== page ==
As an extension of The Black Lion Journal’s mission, The Wire’s Dream is a semi-annual magazine that values community, life perspectives, and different worldviews. Contributors were asked to complete a set of mini interview questions with the purpose of sharing with the readers and their fellow submitters a bit about who they are and about their creativity. All questions were the same for each contributor; and each answer given is unique, open, friendly, and candid.
Let’s start by talking about creativity — what does creativity mean to you?
Creativity for me is to be able to write good, of course. To put down one good sentence after another. And to do that every time when I sit down in front of the computer or the blank page with a pen in my hand. I like to enter the language every single day, to create words, to get into the speech, to write everything my mind and my imagination tells me to write. To think and write – that is everything for me. I really believe that when a man writes, he holds the whole Universe in his hands. And he can create another Universe.
How and when did you get started doing what you love to do? Who or what is your creative muse?
I think I was in my early twenties when I started to write more professionally than before, whatever that means. I was reading a lot of poetry at the time, classical and modern, and I began somehow to imitate the voices of the great wordsmiths, those ancient Chinese and Greek poets and those of the present time and all in between. After that I started to look for my own voice. And that was the beginning of everything. As for the muse… Well, I really like the idea of goddess of literature (or science, arts, etc.), of that higher power representing the knowledge in poetry, but that is only mythology, unfortunately. For me, writing itself is a muse. Always has been. But sometimes a bottle of wonderful French wine could be a better muse than anything else.
What is your most memorable creative experience, if any?
I do not think I had one of these. For me it is a process. I sit down, I think, I write. And I love that process with all my heart. On the other hand maybe every time when I write it becomes the most memorable experience for me.
People approach creativity in such different ways! What about you? What is your creative routine? Do you know of any quirky habits or creative superstitions?
The only quirky habit I have is this: if I know that the poem I’m about to write will be a tough one for me, with different or unusual flow, rhythm, style, subject, imagery, etc, I read a lot of poetry before that. Most likely, this will be the ancient Chinese poets. Or I listen to a lot of classical music: Beethoven, Brahms, Chopin, Mahler, Shostakovich, Lizst, Bach, Wagner, Stravinsky. But I guess this is not that quirky after all.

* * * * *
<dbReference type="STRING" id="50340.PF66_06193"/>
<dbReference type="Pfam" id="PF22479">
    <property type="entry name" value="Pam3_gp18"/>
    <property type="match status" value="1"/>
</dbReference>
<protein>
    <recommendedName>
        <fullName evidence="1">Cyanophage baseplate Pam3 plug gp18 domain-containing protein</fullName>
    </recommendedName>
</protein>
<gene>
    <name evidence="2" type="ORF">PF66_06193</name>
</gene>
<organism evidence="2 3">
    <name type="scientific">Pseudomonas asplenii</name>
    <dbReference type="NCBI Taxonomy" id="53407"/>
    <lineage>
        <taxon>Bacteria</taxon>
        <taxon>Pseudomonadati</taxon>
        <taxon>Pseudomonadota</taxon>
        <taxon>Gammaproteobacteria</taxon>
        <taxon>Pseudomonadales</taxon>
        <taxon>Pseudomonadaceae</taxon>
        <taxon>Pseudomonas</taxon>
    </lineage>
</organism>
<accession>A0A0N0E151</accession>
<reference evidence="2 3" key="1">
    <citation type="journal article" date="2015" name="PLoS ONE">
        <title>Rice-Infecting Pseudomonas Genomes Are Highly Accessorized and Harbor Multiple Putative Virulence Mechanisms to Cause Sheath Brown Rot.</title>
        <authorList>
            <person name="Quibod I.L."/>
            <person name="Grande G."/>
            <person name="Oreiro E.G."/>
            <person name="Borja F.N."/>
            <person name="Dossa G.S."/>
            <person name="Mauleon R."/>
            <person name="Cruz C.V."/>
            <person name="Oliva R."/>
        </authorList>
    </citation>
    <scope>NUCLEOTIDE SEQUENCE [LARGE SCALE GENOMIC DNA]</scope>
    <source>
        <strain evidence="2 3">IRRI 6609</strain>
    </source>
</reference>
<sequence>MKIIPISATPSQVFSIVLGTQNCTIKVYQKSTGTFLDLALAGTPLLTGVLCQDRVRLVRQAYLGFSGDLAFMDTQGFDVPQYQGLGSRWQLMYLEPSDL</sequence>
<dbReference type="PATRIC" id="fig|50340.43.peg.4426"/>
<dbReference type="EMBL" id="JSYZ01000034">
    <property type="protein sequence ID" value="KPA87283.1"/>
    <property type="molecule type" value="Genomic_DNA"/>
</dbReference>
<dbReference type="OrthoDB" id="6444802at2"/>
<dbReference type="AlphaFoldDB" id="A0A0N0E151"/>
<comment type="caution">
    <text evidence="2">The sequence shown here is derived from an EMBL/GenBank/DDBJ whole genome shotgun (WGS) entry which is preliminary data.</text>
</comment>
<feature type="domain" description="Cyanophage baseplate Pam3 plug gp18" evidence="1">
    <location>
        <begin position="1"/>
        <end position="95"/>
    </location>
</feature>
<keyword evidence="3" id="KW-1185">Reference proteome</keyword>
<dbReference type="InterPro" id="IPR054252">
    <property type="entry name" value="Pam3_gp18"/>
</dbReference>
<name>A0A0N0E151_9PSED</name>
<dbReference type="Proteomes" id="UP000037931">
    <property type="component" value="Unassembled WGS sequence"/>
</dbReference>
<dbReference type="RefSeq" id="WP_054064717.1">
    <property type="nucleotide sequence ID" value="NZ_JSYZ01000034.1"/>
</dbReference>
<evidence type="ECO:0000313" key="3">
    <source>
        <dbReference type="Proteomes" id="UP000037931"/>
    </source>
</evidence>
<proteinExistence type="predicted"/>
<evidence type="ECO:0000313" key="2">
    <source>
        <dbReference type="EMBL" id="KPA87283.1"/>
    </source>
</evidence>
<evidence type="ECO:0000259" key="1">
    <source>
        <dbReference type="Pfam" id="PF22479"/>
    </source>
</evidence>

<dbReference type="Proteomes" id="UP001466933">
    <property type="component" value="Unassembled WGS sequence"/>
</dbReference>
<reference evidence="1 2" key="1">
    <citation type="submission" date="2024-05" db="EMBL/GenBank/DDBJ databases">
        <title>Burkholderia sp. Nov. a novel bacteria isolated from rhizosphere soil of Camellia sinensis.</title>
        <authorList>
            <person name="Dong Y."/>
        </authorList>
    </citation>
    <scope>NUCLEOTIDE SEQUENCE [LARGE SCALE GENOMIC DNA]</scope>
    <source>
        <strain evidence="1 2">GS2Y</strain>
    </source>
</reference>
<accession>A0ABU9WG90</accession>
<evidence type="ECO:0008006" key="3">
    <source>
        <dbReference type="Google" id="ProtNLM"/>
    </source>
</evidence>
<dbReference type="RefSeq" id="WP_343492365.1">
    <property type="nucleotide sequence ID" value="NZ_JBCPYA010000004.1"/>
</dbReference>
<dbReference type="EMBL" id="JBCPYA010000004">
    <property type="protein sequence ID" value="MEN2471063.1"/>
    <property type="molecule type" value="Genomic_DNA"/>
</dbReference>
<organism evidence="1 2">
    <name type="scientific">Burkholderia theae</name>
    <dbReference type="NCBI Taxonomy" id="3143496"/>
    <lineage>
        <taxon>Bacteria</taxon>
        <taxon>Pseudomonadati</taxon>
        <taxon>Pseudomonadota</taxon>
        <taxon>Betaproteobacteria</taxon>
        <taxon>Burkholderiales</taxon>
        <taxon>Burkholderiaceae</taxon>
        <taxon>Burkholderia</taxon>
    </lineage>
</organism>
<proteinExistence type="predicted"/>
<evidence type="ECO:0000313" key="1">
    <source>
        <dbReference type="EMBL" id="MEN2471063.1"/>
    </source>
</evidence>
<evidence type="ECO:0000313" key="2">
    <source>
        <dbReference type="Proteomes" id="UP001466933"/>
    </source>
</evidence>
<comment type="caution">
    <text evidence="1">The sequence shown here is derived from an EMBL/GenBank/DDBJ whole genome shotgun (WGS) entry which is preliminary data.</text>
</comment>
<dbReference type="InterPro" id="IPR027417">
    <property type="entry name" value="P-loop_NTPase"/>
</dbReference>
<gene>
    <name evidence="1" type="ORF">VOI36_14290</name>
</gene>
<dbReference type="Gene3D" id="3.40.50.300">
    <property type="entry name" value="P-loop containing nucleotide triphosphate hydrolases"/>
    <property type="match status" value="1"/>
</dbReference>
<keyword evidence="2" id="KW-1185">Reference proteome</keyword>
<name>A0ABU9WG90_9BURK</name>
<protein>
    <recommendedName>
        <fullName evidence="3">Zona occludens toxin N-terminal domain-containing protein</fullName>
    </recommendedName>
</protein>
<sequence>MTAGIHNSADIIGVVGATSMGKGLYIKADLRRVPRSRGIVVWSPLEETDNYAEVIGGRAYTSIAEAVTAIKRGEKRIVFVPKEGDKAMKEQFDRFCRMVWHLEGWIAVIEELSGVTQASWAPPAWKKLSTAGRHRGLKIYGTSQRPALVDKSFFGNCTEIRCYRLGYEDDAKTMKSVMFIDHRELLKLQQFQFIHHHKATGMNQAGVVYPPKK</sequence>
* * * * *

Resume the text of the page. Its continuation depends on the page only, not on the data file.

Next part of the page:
Time, Tips, & Future Goals
How do you make time to do what you love to do?
Well, I guess I’m stealing it form all the other life banalities. If I want to write more I have to sleep a little less or cut my movie goings, concerts, all that fun stuff. But I’m not complaining. It’s worth every single minute. I love writing and I think writing loves me back.
What tips can you give novice creatives about getting started on their creative journey and about submitting their work for publication?
First of all they have to read a lot. I mean a lot. And even more than that. And I’m not talking about poetry only. Oh, no. They have to read everything they can find. Novels, essays, nonfiction, science textbooks, fantasy, science fiction, mystery, suspense, children’s books, politics, travel books, biographies, memoirs and even romance. Everything. For example, right now I’m reading The Sympathizer by Viet Thanh Nguyen, A Really Big Lunch: The Roving Gourmand on Food and Life by Jim Harrison, Callings by Carl Dennis and An Introduction to Zen Buddhism by D.T. Suzuki. After that they can grab the pen or start punching the keys. And when they feel ready enough they should start submitting it for publication. At least that’s what happened with me.
What do you hope to achieve with your creativity? Where would you like to see yourself in about 5 years, professionally and creatively?
I’m not worrying about that. I’m not the one of those people who make plans. For me it’s all about the journey, not the destination. I love one ancient Lakota saying that goes like this: “Take courage, the earth is all that lasts.”
— TWD Magazine 3rd Collection—
Peycho Kanev is the author of 4 poetry collections and two chapbooks, published in the USA and Europe. He has won several European awards for his poetry and his poems have appeared in many literary magazines, such as: Poetry Quarterly, Evergreen Review, Front Porch Review, Hawaii Review, Barrow Street, Sheepshead Review, Off the Coast, The Adirondack Review, Sierra Nevada Review, The Cleveland Review and many others.
Read Peycho’s Poetry In TWD Magazine 3rd Collection
‘The Soul’ — p. 15
‘Stars’ — p. 74